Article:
Tinderbox Technique: drop-stamp adornments

I've been revamping the architecture for t.org behind the scenes, and some nifty features are coming out of my explorations. I'm used to working in the Outline View, which is strange because I'm a very spatial thinker. After watching Mark Bernstein take notes in Map View at eNarrative 6, though, I decided to give Map View another shot. I soon came up with one technique that you could easily adapt to your own files: adornments that act like stamps. This and the pen have made the Map View just as useful to me as Outline View.

As of Tinderbox 3, adornments can have actions. This is huge! Since adornments cover an area of the map view (without taking up space in other views), this means that you can make a section of a Map View a functional 'drop box'. Make a note; drag it so that it touches the adornment; the action is applied to the note. Now drag it wherever you really want it.

Read on for the hows and whys and examples.

An example: canvassing the web

Here's an example. I made a Tinderbox file to organize my ongoing search for freelance work. I do this in stages: I search for postings and leads, drop them into Tinderbox, and then after a round of that I go back into Tinderbox to work on the promising ones. I want to drag URLs into a Tinderbox window, quickly assign a bunch of attributes like how interesting they are and what my next action should be for each, and then I want to move on to the next lead. I can't do all that easily with prototypes because I'd need a multitude of them: "should apply, really hot", "should apply, mildly interesting", "contact for information, really hot" and so on.

Instead, I put a bunch of adornments onto my drop-box Map View, and each assigns a couple of attributes-- some metadata and a visual attribute to accompany it. Here's a picture of the setup, arranged in their own window. I can drag notes to that window so that it functions like a custom OS X palette.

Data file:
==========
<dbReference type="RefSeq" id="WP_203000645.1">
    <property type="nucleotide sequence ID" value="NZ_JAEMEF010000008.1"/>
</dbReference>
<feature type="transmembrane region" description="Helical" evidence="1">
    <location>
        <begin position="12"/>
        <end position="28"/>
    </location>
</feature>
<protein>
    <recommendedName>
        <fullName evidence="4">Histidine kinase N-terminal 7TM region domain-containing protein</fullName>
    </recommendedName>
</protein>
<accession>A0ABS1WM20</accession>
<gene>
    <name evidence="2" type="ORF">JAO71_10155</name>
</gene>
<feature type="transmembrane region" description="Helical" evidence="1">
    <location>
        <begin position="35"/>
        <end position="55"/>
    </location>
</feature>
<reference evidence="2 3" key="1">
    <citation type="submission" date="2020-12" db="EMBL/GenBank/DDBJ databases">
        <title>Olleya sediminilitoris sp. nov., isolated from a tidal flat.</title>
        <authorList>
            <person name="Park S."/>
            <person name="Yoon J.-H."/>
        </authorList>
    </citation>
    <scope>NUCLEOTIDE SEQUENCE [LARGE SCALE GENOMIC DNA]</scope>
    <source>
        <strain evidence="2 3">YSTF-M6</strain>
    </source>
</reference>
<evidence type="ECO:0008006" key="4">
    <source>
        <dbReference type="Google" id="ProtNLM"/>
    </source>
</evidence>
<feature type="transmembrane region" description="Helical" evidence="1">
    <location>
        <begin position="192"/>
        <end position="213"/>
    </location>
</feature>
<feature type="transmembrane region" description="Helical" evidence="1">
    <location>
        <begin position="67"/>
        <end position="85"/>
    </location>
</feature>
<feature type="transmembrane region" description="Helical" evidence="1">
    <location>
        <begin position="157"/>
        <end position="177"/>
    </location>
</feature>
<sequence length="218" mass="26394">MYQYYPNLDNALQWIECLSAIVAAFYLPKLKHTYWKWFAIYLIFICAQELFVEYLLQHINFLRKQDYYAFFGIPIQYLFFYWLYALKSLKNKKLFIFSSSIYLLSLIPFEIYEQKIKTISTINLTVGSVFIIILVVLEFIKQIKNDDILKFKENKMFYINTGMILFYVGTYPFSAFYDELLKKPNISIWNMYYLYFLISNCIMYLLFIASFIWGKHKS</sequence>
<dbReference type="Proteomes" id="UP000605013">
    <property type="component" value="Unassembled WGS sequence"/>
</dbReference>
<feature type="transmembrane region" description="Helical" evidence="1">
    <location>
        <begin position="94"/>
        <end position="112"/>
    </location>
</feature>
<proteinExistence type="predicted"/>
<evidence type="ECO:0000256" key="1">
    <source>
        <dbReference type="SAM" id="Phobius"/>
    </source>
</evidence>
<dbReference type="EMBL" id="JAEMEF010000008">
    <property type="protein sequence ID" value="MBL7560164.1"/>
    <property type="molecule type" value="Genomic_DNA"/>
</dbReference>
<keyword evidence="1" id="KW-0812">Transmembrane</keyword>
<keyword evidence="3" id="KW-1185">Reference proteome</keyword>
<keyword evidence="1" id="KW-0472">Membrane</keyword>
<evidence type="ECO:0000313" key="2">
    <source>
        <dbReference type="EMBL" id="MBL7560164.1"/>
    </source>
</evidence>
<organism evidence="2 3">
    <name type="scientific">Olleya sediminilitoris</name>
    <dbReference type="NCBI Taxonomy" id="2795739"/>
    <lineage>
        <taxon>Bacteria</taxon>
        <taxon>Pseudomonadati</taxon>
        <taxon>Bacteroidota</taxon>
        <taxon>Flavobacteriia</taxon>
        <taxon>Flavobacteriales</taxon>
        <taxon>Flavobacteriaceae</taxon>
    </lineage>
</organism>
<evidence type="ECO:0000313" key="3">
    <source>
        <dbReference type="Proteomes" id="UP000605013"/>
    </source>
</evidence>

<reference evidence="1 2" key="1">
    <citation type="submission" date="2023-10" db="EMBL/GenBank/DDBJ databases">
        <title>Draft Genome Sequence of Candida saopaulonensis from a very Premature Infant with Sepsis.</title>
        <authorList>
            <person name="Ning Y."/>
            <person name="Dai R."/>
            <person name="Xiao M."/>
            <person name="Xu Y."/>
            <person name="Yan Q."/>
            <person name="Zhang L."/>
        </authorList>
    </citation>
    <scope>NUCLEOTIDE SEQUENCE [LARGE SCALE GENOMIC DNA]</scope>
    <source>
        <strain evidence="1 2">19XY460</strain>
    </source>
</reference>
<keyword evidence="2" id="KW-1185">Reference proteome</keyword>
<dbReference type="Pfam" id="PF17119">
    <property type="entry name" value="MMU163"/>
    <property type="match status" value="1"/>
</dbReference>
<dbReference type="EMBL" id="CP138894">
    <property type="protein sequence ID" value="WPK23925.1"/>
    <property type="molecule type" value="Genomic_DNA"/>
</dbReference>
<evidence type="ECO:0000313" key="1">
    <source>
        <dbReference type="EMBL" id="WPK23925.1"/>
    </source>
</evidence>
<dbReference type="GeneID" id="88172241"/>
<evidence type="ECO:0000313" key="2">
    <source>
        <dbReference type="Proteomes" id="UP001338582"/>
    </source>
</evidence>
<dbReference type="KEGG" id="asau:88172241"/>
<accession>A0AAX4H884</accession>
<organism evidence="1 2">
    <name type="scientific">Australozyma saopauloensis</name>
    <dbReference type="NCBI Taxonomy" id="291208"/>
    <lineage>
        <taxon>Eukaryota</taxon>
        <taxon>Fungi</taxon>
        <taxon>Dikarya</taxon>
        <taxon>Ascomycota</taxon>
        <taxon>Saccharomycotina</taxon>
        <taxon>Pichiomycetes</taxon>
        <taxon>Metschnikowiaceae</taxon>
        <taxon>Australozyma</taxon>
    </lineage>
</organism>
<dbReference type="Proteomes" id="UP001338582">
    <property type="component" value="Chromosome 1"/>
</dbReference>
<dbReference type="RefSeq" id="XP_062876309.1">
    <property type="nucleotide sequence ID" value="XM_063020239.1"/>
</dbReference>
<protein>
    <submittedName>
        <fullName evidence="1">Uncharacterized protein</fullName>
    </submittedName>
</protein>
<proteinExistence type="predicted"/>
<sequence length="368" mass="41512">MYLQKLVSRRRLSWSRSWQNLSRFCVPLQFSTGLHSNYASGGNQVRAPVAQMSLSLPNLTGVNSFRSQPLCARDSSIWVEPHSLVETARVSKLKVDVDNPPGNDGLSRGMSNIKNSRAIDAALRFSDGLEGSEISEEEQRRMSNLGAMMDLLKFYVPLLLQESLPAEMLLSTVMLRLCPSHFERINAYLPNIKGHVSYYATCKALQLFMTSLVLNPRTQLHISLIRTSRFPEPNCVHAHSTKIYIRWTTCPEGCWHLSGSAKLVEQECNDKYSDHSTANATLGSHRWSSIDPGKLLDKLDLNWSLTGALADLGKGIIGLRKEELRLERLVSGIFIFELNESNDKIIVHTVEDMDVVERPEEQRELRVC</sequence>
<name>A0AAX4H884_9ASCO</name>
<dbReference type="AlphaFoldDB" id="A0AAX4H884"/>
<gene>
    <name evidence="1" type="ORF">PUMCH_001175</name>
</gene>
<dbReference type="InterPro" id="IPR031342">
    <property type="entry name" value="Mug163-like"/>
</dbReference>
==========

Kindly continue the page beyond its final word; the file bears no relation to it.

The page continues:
In this window, I'll take a new lead and drag it onto the first column to assign a step in the process, basically a "next action". That assigns it a "to-do" attribute and a border color so that I can quickly, in Map View, see all my next steps. Then I'll drag it over to the second column to assign how interesting it is; that turns the main face of the Map View note into a gradient, with the second color correspondingly bright. I can then quickly look at my Map View to see where my most interesting leads are. Here's a piece of the map view, where you can see the border colors and gradients assigned above.

This has unlocked the Map View for me because it finally lets me use the visual attributes easily without a lot of time assigning and typing.

The quick how to: assigning actions to adornments

This is easy to do if you're comfortable with actions and attributes.

Open the adornment Rename Adornment dialog by choosing "rename" on it or selecting it and hitting 'enter' (not 'return'). In the "Action" field, put the attributes you wish to assign, like this:


That's for my "Apply Stamp" adornment shown in the example above. It flattens out the border, makes it wide so that it's visible, turns it red, and sets another user attribute (AppStatus) so that I can gather it up with an agent later. I could have the agent look for BorderColor=red, but I find it easier to keep track of what means what with a separate attribute.

In order to do the funky gradient (I was so smug about making 'hotness' look like a flame!), use an Action like this:

Hotness=3;Pattern=gradient;Color2=bright red

When you assign a Pattern other than the default, Tinderbox uses the Color and Color2 attributes as the two colors, in this case shading from the default down into Color 2 which I've made the visual for 'hotness'.

Other tips: